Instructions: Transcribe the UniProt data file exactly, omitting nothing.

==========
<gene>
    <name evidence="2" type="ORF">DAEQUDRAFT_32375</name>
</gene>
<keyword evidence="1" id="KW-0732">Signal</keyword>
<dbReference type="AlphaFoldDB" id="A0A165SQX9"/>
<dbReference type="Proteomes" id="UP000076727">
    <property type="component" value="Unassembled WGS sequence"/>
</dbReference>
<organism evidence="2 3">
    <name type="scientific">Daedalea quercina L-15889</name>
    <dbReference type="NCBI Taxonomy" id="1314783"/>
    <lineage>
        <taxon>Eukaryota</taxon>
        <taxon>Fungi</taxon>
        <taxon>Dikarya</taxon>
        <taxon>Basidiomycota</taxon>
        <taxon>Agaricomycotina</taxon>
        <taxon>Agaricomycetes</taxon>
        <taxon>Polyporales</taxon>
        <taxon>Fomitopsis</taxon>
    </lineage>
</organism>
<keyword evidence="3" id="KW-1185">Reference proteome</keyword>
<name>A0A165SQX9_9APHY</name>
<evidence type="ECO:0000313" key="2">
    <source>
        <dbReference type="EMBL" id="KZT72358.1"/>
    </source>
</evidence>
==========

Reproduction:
<gene>
    <name evidence="2" type="ORF">DAEQUDRAFT_32375</name>
</gene>
<keyword evidence="1" id="KW-0732">Signal</keyword>
<dbReference type="AlphaFoldDB" id="A0A165SQX9"/>
<dbReference type="Proteomes" id="UP000076727">
    <property type="component" value="Unassembled WGS sequence"/>
</dbReference>
<organism evidence="2 3">
    <name type="scientific">Daedalea quercina L-15889</name>
    <dbReference type="NCBI Taxonomy" id="1314783"/>
    <lineage>
        <taxon>Eukaryota</taxon>
        <taxon>Fungi</taxon>
        <taxon>Dikarya</taxon>
        <taxon>Basidiomycota</taxon>
        <taxon>Agaricomycotina</taxon>
        <taxon>Agaricomycetes</taxon>
        <taxon>Polyporales</taxon>
        <taxon>Fomitopsis</taxon>
    </lineage>
</organism>
<keyword evidence="3" id="KW-1185">Reference proteome</keyword>
<name>A0A165SQX9_9APHY</name>
<evidence type="ECO:0000313" key="2">
    <source>
        <dbReference type="EMBL" id="KZT72358.1"/>
    </source>
</evidence>